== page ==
It doesn't say "exactly the opposite". It merely anthropomorphises God for intelligibility for hundreds of generations of ordinary non- scholastical folk. There is no real contradiction.

There is another thing about inspired Scripture. Inspiration is not dictation. The inspired writer is given a "picture" or an "idea" which he has to convey using the language and idiom at his disposal. It will always be true but not necessarily perfectly understood by either the writer or reader instantly. Take, for instance, S John's Apocalypse... clearly not intended to be a literal prediction of things to come. Much of it will only be known in hindsight.

Let the discussion begin! Perhaps on another thread??
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#23
Actually I'm not really sure what the point is Oldavid. It doesn't disagree with either Geremia posts, or anything I or anyone else have said here. A discussion about predestination, and God's foreknowledge, is seperate from any discussion on a causal link between idolatry and homoerotic attraction which is what Geremia is getting at.

His point was that if you merely had homoerotic attraction, then that's equivalent with idolatry. And that idolatry is a direct cause of homoerotic attraction, and not merely an indirect cause of lust, in as much as God pulled away the grace that prevented these people from falling into sin.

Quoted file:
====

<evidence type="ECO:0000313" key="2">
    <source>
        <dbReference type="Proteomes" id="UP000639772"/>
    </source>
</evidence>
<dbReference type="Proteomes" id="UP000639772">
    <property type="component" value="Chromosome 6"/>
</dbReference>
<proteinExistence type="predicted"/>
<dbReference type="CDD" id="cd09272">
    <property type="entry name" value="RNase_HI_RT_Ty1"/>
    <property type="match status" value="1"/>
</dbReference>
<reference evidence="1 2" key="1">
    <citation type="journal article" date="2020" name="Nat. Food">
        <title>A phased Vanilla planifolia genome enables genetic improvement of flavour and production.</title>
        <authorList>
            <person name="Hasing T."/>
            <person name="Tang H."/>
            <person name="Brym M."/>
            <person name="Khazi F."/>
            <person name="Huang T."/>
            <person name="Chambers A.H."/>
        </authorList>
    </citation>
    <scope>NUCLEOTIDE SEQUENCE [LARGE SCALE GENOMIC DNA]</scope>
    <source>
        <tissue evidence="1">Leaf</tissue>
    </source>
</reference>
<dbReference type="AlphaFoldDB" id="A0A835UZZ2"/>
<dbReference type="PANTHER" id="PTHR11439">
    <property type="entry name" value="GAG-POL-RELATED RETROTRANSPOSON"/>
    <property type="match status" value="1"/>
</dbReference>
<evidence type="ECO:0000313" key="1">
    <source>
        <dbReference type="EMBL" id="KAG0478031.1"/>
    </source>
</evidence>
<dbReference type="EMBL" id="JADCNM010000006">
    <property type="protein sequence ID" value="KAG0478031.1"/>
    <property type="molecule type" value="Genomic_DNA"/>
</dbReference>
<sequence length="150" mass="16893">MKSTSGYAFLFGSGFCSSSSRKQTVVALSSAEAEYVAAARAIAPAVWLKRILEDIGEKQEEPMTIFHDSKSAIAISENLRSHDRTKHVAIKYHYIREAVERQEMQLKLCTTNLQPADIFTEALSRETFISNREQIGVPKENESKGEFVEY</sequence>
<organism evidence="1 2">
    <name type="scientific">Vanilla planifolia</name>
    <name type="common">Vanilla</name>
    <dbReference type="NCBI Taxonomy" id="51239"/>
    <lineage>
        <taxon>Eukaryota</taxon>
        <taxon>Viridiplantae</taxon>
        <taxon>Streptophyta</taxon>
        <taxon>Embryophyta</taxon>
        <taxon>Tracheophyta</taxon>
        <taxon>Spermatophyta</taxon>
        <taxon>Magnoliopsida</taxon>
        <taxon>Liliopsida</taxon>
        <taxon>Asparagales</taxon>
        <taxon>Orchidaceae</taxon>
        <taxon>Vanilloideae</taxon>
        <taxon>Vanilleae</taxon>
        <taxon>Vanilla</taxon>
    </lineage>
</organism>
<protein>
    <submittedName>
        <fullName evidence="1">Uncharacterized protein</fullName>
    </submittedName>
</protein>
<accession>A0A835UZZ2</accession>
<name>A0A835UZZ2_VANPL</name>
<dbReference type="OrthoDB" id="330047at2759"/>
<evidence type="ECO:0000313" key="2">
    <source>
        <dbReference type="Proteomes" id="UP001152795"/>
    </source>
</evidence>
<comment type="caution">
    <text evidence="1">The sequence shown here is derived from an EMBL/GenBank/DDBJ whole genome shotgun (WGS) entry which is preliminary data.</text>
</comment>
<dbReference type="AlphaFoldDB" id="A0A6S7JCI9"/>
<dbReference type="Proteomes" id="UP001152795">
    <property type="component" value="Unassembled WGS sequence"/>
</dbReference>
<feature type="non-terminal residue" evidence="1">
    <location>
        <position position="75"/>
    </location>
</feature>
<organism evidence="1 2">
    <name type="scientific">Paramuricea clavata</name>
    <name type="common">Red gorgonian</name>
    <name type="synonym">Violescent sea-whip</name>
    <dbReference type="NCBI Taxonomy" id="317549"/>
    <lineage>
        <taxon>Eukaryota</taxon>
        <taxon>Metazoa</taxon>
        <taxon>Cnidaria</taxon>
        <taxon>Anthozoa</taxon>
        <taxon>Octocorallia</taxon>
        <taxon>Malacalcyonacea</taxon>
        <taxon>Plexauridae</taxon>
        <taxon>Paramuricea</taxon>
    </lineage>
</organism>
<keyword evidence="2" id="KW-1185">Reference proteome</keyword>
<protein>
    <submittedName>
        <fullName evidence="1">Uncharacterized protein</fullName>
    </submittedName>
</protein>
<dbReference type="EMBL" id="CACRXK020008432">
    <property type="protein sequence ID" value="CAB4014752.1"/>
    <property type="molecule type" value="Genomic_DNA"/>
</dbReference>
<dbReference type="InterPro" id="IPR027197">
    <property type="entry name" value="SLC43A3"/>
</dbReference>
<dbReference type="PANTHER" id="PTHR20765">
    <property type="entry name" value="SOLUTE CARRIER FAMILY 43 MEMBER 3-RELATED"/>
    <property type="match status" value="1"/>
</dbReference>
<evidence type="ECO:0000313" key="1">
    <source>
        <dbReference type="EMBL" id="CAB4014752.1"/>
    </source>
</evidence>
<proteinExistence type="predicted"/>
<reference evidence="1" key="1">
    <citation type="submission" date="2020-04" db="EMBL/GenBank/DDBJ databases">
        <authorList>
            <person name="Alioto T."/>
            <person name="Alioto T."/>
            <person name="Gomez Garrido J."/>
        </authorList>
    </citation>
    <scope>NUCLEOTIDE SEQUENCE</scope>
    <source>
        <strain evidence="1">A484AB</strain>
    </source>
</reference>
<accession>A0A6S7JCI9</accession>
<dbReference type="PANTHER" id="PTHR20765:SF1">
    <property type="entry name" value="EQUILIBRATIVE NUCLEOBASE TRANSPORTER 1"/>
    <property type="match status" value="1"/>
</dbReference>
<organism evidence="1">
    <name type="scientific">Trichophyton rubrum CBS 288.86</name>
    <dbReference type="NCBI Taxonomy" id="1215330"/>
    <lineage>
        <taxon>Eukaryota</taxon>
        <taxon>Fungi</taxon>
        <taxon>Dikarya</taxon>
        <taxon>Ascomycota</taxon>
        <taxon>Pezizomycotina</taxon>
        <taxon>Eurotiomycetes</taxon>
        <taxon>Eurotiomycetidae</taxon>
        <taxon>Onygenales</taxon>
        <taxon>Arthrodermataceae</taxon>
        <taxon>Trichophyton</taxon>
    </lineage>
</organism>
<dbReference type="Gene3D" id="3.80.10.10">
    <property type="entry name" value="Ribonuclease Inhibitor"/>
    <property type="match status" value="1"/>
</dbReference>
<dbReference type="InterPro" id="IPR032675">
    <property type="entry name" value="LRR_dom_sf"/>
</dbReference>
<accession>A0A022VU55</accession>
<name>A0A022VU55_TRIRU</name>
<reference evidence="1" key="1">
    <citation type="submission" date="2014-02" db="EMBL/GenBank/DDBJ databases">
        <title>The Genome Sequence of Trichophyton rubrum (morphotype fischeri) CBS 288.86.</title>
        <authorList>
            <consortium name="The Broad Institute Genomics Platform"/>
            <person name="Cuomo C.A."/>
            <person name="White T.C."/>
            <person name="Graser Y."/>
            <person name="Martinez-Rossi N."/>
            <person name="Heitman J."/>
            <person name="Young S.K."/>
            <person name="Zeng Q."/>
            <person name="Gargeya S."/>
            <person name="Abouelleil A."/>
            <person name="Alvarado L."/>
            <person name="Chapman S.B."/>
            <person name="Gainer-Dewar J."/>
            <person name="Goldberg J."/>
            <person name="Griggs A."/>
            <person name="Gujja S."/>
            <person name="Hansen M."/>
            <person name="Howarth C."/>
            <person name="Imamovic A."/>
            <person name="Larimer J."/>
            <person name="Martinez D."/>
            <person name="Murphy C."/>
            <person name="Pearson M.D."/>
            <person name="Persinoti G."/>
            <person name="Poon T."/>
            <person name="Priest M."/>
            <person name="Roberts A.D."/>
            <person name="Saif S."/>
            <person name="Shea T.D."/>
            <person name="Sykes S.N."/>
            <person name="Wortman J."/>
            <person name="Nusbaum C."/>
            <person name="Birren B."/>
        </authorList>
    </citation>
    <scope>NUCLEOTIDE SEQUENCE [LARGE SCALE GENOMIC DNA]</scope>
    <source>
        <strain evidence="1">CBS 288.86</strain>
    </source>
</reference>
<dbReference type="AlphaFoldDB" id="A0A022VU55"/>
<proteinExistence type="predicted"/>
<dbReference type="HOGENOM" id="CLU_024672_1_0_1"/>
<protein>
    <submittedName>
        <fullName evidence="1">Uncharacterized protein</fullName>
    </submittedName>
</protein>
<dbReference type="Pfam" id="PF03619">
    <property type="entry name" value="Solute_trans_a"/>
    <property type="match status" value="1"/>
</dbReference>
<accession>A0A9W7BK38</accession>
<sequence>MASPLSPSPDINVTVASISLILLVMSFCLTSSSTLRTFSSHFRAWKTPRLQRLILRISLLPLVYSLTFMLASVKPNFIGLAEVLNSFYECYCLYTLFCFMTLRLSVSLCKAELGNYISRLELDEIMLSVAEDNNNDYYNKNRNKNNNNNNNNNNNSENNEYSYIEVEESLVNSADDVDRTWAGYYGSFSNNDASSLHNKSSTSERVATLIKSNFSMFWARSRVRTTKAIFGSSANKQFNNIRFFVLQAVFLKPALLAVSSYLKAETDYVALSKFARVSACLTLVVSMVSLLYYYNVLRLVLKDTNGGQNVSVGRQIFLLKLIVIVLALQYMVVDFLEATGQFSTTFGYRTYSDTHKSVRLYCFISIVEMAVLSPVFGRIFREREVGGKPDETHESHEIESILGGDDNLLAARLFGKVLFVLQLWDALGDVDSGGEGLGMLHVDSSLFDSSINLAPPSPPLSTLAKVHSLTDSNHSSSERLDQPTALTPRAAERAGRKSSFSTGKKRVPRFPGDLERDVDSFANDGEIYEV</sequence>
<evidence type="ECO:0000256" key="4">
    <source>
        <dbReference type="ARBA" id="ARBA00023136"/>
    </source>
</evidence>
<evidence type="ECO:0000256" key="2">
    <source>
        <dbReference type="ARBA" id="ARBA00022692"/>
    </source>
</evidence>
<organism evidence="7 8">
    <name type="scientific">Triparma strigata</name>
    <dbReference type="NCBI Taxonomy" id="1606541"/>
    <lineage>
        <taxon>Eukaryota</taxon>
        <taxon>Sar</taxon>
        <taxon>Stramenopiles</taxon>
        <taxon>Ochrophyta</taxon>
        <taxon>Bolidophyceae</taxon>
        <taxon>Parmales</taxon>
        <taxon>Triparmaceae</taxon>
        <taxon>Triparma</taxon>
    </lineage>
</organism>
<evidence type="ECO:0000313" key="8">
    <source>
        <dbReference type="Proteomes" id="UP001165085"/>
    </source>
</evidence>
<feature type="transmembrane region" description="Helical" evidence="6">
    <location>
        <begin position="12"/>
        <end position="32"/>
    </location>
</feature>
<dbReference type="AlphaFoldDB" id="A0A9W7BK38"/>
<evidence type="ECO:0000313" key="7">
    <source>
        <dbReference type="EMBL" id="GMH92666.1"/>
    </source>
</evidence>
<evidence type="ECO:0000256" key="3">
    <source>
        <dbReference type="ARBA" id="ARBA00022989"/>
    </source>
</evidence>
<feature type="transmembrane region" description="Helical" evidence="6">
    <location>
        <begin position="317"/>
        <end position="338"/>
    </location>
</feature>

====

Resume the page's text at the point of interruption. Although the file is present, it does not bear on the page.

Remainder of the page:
Geremia has made this point here, and on other forums (who shall not be named). The point being again that the attraction felt is a mortal sin.

This is what I've responded to. I'm not sure exactly what you're responding to though.

Whether God always knew, in His unique timeless mind, and some sense from eternity always had changelessly decided, that at this point the grace to resist would leave them. Isn't really relevant here, though its an interesting point. Definitely worth another thread. Especially your contention between Lois de Molina and St. Thomas Aquinas. I lean towards the latter, though I agree that no completely satisfactory solution to the tension between true human freedom, divine foreknowledge, God's eternal simplicity and time has really been made yet.
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#24